Friday, May 28, 2010

Summer Cooking Bonus Lesson

After watching this video, I am convinced it is a genius idea. Clear and concise videos and print material to guide you through recipes and techniques in the comfort of your own home! What could be better? The Nourished Kitchen is starting an online cooking class June 1. This ecourse is all about how to cook real food including; soaking grains, sourdough breads, pickling and fermenting, homemade stocks, water kefir, cheese, salad dressing, menu planning and more.

My first grader is in a 2 week summer camp and needs to bring the requested "non-perishable" snack each day. There are not a lot of health options out there as real food spoils. I made these "lara bars" this morning using Jenny's simple instructions for my son to get some real sustenance each day at camp instead of a hand full of food-like substance. I found the print material very helpful to refer to not only the recipe from the video, but also a chart that gave me options to use different fruits and nuts in the recipe. You will also find all the hows and whys for soaking nuts and seeds along with some great worksheets for you to write up your own thoughts and recipes using her formula.

I love that my enrollment includes lifetime access to the materials so I can go back and refresh and not be pressured to get through it all by a certain time. Life is crazy and things come up, especially in the summertime. I am excited to start browsing this Tuesday and being inspired to do new things, or old things in a new way.

Take a look at the bonus lesson and see if it is something that might be for you too. If you enroll through any link on my site I will get credit for the sale, but I am only promoting the e-course because I truly feel it is valuable information that will help you navigate traditional cooking with real food in this fast food world.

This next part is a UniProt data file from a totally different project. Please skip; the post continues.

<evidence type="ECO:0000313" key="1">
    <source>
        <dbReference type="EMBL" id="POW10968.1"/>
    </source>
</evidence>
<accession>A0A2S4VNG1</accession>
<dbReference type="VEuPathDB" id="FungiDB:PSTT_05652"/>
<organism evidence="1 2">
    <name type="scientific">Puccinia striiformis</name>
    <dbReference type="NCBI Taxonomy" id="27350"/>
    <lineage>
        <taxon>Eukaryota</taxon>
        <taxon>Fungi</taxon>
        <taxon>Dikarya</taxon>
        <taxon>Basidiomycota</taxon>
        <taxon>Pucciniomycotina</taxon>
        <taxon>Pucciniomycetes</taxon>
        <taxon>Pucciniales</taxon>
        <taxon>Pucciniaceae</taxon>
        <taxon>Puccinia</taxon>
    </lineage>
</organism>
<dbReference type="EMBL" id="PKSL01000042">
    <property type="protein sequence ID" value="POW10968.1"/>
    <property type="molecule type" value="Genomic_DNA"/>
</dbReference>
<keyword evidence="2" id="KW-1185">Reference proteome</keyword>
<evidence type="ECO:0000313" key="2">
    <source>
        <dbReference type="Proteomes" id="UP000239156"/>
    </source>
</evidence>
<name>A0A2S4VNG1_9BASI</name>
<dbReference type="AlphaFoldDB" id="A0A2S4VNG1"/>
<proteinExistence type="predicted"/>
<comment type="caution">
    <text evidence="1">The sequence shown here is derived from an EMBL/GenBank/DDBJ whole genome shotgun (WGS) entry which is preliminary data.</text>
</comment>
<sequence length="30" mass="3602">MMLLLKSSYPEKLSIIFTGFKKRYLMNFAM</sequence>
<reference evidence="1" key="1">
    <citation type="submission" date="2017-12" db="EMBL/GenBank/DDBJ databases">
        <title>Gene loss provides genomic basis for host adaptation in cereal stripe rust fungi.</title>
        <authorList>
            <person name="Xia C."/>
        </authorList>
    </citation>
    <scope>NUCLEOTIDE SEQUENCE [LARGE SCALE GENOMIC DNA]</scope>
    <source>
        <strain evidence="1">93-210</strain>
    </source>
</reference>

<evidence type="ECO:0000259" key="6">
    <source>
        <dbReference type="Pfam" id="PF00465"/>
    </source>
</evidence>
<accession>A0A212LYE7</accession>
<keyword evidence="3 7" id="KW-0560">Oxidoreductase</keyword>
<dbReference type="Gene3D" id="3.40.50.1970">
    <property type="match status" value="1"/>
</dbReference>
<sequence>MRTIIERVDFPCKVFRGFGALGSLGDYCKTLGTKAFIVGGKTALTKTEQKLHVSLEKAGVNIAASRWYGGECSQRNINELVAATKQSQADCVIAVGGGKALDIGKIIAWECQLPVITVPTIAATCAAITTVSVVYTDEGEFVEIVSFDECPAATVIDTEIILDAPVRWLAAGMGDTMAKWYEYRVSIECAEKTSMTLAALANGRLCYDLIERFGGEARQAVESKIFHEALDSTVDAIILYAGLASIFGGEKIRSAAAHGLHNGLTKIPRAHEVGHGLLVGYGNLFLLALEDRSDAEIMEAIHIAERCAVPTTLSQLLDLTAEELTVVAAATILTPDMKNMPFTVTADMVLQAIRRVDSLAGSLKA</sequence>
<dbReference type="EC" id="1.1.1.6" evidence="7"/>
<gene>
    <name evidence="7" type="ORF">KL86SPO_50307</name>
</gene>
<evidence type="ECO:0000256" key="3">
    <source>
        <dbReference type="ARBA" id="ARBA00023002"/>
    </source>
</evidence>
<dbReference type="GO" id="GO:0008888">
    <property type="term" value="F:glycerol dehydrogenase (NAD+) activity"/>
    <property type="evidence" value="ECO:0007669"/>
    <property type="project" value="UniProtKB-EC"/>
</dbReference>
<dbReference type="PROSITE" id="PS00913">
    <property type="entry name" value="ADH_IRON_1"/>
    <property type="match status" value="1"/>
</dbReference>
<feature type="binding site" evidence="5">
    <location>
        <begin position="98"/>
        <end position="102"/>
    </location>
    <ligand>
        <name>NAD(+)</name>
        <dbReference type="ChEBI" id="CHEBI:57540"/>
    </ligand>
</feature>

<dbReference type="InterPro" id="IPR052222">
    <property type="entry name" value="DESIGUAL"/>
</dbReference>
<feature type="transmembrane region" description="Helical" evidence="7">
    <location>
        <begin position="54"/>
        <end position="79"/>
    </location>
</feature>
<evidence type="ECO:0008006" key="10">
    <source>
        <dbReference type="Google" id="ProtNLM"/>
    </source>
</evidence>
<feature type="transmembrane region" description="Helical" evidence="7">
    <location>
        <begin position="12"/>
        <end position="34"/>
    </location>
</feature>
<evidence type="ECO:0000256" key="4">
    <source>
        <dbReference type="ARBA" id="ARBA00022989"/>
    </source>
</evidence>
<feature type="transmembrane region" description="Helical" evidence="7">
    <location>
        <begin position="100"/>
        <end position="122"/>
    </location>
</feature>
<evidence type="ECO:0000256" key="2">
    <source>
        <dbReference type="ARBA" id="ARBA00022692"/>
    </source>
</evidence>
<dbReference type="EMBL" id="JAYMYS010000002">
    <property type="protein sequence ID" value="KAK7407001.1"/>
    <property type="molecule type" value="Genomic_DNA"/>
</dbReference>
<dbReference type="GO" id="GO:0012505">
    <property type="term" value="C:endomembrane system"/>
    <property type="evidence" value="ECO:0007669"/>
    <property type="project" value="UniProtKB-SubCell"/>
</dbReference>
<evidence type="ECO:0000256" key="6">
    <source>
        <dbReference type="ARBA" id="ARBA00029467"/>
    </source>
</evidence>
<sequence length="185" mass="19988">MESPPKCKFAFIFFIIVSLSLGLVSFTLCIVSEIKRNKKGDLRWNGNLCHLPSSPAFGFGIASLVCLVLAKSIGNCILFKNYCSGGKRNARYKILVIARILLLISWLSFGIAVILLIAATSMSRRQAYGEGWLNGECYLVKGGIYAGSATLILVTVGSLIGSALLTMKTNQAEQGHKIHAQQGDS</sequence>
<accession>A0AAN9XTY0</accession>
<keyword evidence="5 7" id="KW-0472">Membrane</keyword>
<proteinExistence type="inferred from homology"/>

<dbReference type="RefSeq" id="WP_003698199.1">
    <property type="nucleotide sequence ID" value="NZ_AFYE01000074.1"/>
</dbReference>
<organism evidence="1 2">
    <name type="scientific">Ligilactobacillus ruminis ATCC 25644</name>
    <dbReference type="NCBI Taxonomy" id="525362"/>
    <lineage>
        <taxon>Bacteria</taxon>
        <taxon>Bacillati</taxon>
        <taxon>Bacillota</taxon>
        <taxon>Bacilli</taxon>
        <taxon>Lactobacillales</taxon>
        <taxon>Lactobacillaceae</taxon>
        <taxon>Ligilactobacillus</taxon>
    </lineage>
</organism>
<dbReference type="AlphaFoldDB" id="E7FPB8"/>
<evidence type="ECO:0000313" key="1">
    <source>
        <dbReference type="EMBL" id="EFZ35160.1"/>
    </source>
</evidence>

Thursday, May 27, 2010

Food Journal

Seeing your daily food choices in black and white can change the way you eat. When you change the way you eat, you change the way you feel. This change leads to more good food choices. It is a day by day progress.

Check out my two day food journal at Nourishing Days. Then start one of your own. It is a great exercise to practice thoughtful eating and see the big picture of what is going into your mouth.

Wednesday, May 26, 2010

Baked Zucchini

One of the most prolific plants in the garden and hardy as all get out, summer squash is worth every inch it takes over. During peak season there is always excess, so if you don’t grow it, find someone who does and they would be happy to unload some. I have grey, yellow straight and black beauty going and I use them all the same. It is fun to mix them all together and get different shades of color.

What do you do with all these mild vegetables to keep things mixed up? There is the obvious zucchini bread that more often than not is not as healthy as it sounds. You can certainly make it better by making some simple substitutions. Another great option is to grate it up and add it to stir fries and casseroles. I love it in my taco meat, enchiladas and sloppy joes this way. Grate it up and freeze in recipe sized bags to use it year round. If you have squash that are over grown, just scoop out the seeds and fill the cavity with pasta sauce, cheese and bread crumbs, then bake for a great side dish.

This recipe makes a fun side dish that has wide appeal. I avoid using the store bought cooking sprays in the cans as they use cheap oils and added junk that I don’t want. Nor Pro makes a “Mr. Mister” that I use for my oil spraying needs. The oil aids in browning in this recipe which give a better appearance, texture and flavor. I make my own bread crumbs from bread failures (bricks) and keep them in the freezer so they are ready to use.

2 med. summer squash, thickly sliced (7mm on mandolin)
1 egg beaten until frothy
1/3 cup sprouted flour
1/3 cup finely grated piave or parmesan